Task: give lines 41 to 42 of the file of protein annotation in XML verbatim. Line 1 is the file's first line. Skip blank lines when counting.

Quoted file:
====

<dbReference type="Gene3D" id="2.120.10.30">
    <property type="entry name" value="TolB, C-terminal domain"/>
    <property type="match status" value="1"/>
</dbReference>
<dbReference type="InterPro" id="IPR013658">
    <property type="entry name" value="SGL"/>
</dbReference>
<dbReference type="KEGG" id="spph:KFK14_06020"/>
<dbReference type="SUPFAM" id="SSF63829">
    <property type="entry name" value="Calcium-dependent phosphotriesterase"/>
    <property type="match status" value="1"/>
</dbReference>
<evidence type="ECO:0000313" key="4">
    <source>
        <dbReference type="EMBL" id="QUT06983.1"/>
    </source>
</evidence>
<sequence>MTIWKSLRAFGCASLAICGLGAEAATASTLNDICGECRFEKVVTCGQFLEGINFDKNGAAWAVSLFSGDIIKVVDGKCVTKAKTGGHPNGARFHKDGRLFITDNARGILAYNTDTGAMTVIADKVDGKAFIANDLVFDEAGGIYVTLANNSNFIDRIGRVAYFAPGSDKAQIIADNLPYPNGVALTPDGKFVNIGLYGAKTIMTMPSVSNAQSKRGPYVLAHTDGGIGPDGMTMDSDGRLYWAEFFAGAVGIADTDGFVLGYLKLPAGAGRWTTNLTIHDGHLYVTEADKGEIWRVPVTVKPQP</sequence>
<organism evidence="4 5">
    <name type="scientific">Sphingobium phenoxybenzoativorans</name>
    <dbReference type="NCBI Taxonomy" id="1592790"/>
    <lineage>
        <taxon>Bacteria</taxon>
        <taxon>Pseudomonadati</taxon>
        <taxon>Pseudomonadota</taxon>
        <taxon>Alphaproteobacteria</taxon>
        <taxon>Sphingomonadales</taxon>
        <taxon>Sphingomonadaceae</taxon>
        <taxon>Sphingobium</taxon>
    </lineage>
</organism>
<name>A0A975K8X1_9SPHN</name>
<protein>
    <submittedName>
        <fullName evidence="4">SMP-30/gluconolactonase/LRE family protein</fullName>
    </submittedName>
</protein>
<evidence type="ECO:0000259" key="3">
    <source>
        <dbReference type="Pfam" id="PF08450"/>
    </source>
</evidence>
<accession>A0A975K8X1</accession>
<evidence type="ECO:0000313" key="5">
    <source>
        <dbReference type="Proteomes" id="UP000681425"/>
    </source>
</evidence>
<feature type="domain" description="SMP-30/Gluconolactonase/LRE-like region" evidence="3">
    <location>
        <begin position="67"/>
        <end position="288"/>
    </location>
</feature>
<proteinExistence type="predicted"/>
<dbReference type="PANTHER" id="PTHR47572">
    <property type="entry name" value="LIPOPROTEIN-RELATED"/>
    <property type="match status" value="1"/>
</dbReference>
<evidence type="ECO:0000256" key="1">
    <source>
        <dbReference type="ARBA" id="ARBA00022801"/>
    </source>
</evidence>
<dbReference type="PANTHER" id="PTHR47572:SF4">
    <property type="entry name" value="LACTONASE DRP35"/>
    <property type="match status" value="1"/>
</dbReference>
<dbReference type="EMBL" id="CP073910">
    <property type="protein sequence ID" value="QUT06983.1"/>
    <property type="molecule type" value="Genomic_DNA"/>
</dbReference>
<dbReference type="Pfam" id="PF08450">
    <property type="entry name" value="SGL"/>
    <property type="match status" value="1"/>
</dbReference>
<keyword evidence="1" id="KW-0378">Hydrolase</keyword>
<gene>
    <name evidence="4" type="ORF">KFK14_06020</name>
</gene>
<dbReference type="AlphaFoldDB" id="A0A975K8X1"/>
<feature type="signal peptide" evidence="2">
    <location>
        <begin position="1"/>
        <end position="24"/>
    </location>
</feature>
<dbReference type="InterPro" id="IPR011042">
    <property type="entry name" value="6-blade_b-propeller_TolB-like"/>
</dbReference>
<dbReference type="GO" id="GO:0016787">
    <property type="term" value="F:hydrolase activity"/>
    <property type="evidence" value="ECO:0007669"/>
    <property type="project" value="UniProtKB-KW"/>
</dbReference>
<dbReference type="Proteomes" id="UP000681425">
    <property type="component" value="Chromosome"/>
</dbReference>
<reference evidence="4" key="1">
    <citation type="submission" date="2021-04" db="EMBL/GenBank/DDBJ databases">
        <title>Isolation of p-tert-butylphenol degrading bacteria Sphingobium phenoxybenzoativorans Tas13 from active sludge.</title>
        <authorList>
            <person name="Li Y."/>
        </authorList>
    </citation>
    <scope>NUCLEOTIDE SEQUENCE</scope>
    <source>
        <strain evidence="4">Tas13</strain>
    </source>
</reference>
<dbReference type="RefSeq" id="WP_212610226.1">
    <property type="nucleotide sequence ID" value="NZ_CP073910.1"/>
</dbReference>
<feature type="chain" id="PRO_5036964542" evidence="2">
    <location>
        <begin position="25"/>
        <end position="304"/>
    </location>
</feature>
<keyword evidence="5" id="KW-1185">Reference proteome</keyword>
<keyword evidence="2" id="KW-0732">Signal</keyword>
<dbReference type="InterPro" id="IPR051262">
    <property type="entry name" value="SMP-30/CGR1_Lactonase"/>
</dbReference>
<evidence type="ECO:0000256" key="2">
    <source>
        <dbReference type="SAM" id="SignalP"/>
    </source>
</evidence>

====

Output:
    </source>
</evidence>